Press Release: Bureau of Reclamation Proposes Tunneling Around Glen Canyon Dam To Help Solve Colorado River Crisis
Feb. 8, 2023 For Immediate Release Contact: Gary Wockner, Save The Colorado, 970-218-8310 Bureau of…
Hi Friends of the Colorado River,
First, Great News! Last week, the Nederland, Colorado, Board of Trustees passed the first “Rights of Nature” resolution for a watershed in the state of Colorado!
Nestled high in the mountains near the continental divide above Boulder, CO, the small town of Nederland is an environmental and outdoor-recreation paradise. Surrounded by hundreds of thousands of acres of national forest and wilderness, Nederland’s 1,500 people have the utmost respect and honor for their natural surroundings. The Board of Trustees vote to support “Rights of Nature for the Boulder Creek Watershed” came after unanimous support from the Town’s “Sustainability Advisory Board” and “Parks, Recreation, and Open Space Advisory Board”, as well as complete support from every member of the public who provided comment to the Board of Trustees.
The “Rights of Nature for the Boulder Creek Watershed” (posted here) was moved forward by Town Trustee Alan Apt. The resolution states that Boulder Creek possesses “fundamental and inalienable rights” including the “right to maintain natural flow” as well as the right to be “fed by sustainable precipitation, glaciers, and aquifers”.
Further, the resolution recognizes rights for the whole watershed: “The Watershed and its living and non-living natural components and communities — including forests and wildlife — possess, at minimum, fundamental and inalienable rights to exist, maintain integral health, regenerate, evolve, and be restored.”
Finally, the resolution allows the Town Board to appoint “legal guardians” for the Creek and Watershed who can represent nature in Town decision-making processes.
Save The Colorado is thrilled to help establish this first “Rights of Nature” for a Creek and Watershed in the state of Colorado. Our overall goal with our new Rights of Nature program is to establish similar local resolutions and laws up and down the Colorado River basin so that rivers, streams, watersheds, and nature can have a new and larger voice in the future of the American Southwest.
Second, last week we also got some likely good news from the Boulder County, Colorado, government about the 18-year fight against the proposed massive and environmentally destructive Gross Dam expansion. Recall, the proposed dam expansion would divert a new 3.5 billion gallons of water per year, on average, out of the Upper Colorado River to slake the thirst of bluegrass lawns in the Denver metro area. Further, the project would build the tallest dam in the history of Colorado, thus devastating the local environment in Boulder County and marring the County’s reputation as an environmental-protection mecca.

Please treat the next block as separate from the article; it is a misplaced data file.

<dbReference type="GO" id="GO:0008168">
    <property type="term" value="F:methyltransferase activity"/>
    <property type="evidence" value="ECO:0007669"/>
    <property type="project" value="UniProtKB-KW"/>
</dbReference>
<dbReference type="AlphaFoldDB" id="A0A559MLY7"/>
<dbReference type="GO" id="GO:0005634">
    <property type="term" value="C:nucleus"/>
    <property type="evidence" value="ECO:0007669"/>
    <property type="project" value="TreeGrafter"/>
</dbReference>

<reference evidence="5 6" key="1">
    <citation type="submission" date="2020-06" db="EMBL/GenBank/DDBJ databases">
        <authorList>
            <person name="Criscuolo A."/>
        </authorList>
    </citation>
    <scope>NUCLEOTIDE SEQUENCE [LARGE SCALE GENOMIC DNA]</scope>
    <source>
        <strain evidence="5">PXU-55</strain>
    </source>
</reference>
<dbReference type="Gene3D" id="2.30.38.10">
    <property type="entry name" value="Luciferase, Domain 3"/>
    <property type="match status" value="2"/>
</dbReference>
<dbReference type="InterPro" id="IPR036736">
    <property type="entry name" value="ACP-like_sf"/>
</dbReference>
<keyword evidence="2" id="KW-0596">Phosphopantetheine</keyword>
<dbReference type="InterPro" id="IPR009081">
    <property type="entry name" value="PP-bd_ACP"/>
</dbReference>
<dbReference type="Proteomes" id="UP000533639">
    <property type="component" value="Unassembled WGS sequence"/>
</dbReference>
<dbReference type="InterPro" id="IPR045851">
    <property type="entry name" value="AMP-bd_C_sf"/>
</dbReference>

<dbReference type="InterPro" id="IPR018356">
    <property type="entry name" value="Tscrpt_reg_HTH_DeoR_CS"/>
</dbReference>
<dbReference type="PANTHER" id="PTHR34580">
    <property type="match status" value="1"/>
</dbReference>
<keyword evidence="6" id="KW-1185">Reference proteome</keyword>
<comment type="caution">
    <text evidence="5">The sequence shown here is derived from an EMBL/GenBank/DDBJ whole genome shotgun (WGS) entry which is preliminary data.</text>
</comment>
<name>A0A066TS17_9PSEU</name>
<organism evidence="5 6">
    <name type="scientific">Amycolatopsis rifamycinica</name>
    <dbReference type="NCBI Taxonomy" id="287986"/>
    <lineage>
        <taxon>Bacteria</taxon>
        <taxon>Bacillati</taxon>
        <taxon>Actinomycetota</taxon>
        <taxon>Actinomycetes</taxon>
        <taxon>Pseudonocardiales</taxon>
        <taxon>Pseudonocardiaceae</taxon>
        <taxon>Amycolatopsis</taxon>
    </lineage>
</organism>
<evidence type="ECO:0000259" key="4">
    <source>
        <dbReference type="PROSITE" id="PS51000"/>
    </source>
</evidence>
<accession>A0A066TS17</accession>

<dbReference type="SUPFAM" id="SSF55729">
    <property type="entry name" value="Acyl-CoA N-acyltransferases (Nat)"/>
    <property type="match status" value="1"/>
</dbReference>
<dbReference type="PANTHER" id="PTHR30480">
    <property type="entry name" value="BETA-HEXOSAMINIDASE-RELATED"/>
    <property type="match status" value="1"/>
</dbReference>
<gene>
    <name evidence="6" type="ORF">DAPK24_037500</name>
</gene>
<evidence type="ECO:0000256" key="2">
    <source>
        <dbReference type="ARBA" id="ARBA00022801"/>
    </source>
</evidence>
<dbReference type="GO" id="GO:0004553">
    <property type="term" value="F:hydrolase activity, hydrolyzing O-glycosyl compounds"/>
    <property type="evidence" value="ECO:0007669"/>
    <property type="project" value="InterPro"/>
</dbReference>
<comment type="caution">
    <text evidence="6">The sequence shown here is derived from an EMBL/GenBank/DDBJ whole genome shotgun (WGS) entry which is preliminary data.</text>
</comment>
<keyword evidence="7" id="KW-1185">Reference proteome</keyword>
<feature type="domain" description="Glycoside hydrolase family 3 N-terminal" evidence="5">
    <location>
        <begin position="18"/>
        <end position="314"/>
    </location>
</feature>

Boulder County has forced Denver Water through a permitting process for the Gross Dam expansion, but Denver Water is still not complying with the County permit regulations. County staff released a short letter (posted here) states:
“Denver Water failed to supply satisfactory responses to the referral agencies’ response letters and the public comments. Accordingly, Community Planning & Permitting staff will base its staff recommendation on review of the file as it exists. Under Article 8–511(A) of the Code, Denver Water must satisfactorily demonstrate that the proposal complies with all applicable criteria. Should staff find that Denver Water failed to submit material demonstrating that it complies with applicable criteria, staff may find that the criteria have not been met.”
The permit process in Boulder County for the massive dam project now moves into hearings with the Land Use Planning Commission sometime in August, and the County Commissioners sometime in September. The Boulder County Commissioners have the final say-so in accepting or denying Denver Water’s application to build the massive new dam.
Save The Colorado and our local partner, The Environmental Group, will continue to provide comments, bird-dog the process, and engage in the legal proceedings. It’s of utmost importance that Boulder County residents SHOW UP AND SPEAK OUT against the dam in the hearings, so if you or anyone you know lives in Boulder County, please play close attention to hearing dates.
Third and finally, we continue to speak out in the media about the huge negative impacts that proposed new dams and diversions up and down the Colorado River basin would have on the management of the Colorado River. As you know, severe overuse, drought, and climate change have drained Lake Powell and Lake Mead to their lowest levels in history. It’s insane to be building more dams and diversions amidst this ecological and political chaos.
Last week, the Denver Post (story here) highlighted our position against proposed new dams. In a story titled, “Why the Southwest’s shrinking water reservoirs matter to Colorado”, reporter Bruce Finley noted that it makes no sense for Colorado to be funding and building new dams while reservoirs are shrinking to historic low levels. In the report, I am quoted with a statement that you hear us saying over and over, “Any new water you take out of the Colorado River in Colorado is going to accelerate the political, electricity supply, and water management chaos in the Southwest.” — Save the Colorado River director Gary Wockner
IT’S YOUR SUPPORT THAT KEEPS US WORKING HARD, PASSING RIGHTS OF NATURE RESOLUTIONS, FIGHTING DAMS, and MAKING NEWS!
Thank you for your support.
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